Fire in historic S.F. building ruled accidental

A fire that burned an historic building in San Francisco’s South of Market neighborhood for 18 hours Dec. 18 has been ruled accidental, fire department spokeswoman Mindy Talmadge said Friday.

The fire started around 7 a.m. in a three-story building at 1133 Market St. and kept blazing until about 1 a.m. the next morning, fire officials reported.

Officials determined the wood-frame and brick building built around the turn of the 20th century would have to be torn down.

Granite Excavation & Demolition Inc. started demolition Dec. 20 and is continuing to work on the project, Talmadge said.

Demolition Project Manager Tom Pietras explained the building burned from the inside out and left 50 to 60 feet of brick wall standing without much support.

“It left the building like a water balloon,just ready to burst,” he said.

San Francisco Department of Building Inspection spokesman William Strawn said the city expedited the demolition permit due to the building’s condition, which doesn’t happen often.

The building, possibly an old dance hall for an Irish fraternal organization, was undergoing renovations before the fire, Talmadge said.

The union hall next door to the burned building has been red-tagged, Talmadge said, and no one is being allowed inside until demolition work is completed.

Bay City News

Bay Area NewsLocal

Just Posted

A felled tree in Sydney G. Walton Square blocks part of a lane on Front Street following Sunday’s storm on Monday, Oct. 25, 2021. (Kevin N. Hume/The Examiner)
After the rain: What San Francisco learned from a monster storm

Widespread damage underscored The City’s susceptibility to heavy wind and rain

Plan Bay Area 2050 is an expansive plan guiding the region’s growth and development over the next three decades. The regional plan addresses progressive policy priorities like a universal basic income and a region-wide rent cap, alongside massive new spending on affordable housing and transportation infrastructure. (Shutterstock)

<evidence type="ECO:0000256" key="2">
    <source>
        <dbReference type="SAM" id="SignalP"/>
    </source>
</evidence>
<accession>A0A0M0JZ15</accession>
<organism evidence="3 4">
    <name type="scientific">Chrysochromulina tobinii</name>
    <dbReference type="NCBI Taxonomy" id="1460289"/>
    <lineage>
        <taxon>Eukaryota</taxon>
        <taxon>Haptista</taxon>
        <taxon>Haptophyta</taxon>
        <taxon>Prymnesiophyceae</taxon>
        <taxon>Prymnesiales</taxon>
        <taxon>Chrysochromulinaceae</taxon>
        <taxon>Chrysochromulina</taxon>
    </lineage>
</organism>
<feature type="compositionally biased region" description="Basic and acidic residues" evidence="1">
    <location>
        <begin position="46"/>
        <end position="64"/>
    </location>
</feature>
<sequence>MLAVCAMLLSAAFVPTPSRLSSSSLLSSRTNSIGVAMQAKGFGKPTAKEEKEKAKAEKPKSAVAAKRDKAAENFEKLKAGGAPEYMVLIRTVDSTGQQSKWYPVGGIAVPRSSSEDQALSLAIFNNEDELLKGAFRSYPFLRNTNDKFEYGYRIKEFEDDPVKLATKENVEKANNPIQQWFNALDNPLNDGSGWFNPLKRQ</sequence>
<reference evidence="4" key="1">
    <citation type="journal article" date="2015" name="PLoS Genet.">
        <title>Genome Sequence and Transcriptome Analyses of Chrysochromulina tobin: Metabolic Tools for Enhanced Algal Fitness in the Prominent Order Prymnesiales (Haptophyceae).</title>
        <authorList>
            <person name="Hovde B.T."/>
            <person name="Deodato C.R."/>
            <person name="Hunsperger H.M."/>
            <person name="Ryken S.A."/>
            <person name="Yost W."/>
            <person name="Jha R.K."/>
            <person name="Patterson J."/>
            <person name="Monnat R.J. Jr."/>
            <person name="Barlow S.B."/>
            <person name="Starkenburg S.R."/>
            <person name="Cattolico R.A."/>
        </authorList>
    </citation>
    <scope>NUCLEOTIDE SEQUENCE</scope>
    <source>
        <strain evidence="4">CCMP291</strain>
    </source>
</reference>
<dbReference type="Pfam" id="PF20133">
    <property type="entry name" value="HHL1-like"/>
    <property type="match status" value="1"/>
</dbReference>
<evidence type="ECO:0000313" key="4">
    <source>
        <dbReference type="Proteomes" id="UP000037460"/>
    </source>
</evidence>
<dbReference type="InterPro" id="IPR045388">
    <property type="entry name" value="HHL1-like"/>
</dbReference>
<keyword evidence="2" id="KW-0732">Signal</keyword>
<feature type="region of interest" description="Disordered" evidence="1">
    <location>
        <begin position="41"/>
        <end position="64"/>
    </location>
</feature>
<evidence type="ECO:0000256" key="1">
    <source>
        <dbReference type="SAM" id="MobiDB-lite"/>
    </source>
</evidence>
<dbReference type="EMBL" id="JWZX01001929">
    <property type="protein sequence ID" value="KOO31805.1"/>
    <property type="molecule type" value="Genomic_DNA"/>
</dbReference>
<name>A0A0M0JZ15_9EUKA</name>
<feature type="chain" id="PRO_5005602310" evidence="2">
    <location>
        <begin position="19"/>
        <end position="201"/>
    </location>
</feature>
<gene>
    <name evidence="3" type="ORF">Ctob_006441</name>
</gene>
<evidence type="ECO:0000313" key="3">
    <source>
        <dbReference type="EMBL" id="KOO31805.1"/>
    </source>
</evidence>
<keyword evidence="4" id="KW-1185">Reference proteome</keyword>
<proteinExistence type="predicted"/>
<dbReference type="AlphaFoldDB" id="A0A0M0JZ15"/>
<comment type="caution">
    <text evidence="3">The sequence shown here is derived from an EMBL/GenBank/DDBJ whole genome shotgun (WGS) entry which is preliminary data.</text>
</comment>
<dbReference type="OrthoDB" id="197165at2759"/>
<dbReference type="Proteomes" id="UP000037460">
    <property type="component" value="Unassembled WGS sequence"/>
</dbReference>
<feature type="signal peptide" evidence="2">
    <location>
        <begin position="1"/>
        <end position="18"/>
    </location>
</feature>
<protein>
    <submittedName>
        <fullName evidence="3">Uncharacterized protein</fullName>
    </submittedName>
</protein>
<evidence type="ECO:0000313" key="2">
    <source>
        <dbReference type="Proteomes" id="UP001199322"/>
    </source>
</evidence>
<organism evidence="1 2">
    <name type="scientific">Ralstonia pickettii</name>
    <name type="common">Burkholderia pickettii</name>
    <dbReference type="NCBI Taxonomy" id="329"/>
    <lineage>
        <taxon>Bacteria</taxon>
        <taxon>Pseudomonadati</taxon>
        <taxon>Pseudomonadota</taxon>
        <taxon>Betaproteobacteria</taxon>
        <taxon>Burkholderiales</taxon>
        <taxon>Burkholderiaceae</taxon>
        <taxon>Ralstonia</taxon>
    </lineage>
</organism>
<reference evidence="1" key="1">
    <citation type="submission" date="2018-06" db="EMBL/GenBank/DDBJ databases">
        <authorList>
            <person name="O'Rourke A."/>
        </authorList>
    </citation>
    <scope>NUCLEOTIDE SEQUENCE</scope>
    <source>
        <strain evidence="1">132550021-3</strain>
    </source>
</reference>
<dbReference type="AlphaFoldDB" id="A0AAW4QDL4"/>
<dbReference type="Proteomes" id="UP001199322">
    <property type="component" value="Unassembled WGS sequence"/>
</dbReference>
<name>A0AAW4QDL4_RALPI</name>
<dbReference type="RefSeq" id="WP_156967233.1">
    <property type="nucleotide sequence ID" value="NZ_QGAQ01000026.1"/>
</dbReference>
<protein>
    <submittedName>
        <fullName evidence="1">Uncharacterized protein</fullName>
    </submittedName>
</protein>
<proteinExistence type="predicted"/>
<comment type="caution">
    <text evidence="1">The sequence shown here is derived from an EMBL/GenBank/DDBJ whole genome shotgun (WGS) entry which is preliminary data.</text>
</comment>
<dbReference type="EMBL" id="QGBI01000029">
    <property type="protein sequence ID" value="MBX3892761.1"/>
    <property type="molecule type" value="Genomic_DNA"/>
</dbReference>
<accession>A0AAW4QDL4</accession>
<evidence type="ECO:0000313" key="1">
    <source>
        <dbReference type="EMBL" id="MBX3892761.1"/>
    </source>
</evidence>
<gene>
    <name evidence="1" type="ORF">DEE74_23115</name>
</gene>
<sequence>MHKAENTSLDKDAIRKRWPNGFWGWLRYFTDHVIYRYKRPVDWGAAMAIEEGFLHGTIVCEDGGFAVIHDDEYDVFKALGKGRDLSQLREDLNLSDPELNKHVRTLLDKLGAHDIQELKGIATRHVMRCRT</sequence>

$1.4 trillion ‘blueprint’ would address Bay Area’s housing, transit woes

Analyzing the big ticket proposals in ‘Plan Bay Area 2050’

A felled tree in San Francisco is pictured on Fillmore Street following a major storm that produced high winds and heavy rains on Oct. 24, 2021. (Photo courtesy of Philip Ford)
Storm updates: Rainiest October day in San Francisco history

Rainfall exceeded 10 inches in parts of the Bay Area

On Sunday, California bore the brunt of what meteorologists referred to as a bomb cyclone and an atmospheric river, a convergence of storms that brought more than half a foot of rain to parts of the Bay Area, along with high winds, concerns about flash floods and the potential for heavy snow in the Sierra Nevada. Much of the Bay Area was under a flash flood watch on Sunday, with the National Weather Service warning of the potential for mudslides across the region. (NOAA via The New York Times)
Bomb cyclone, atmospheric river combine to pummel California with rain and wind

What you need to know about this historic weather event

The Department of Building Inspection, at 49 South Van Ness Ave., has been mired in scandal since since its creation by voter referendum under Proposition G in 1994. (Courtesy SF.gov)
The Department of Building Inspection, at 49 South Van Ness Ave., has been mired in scandal since its creation by voter referendum under Proposition G in 1994. (Courtesy SF.gov)
Whistleblowing hasn’t worked at the SF Dept. of Building Inspection

DBI inspectors say their boss kept them off connected builders’ projects

Most Read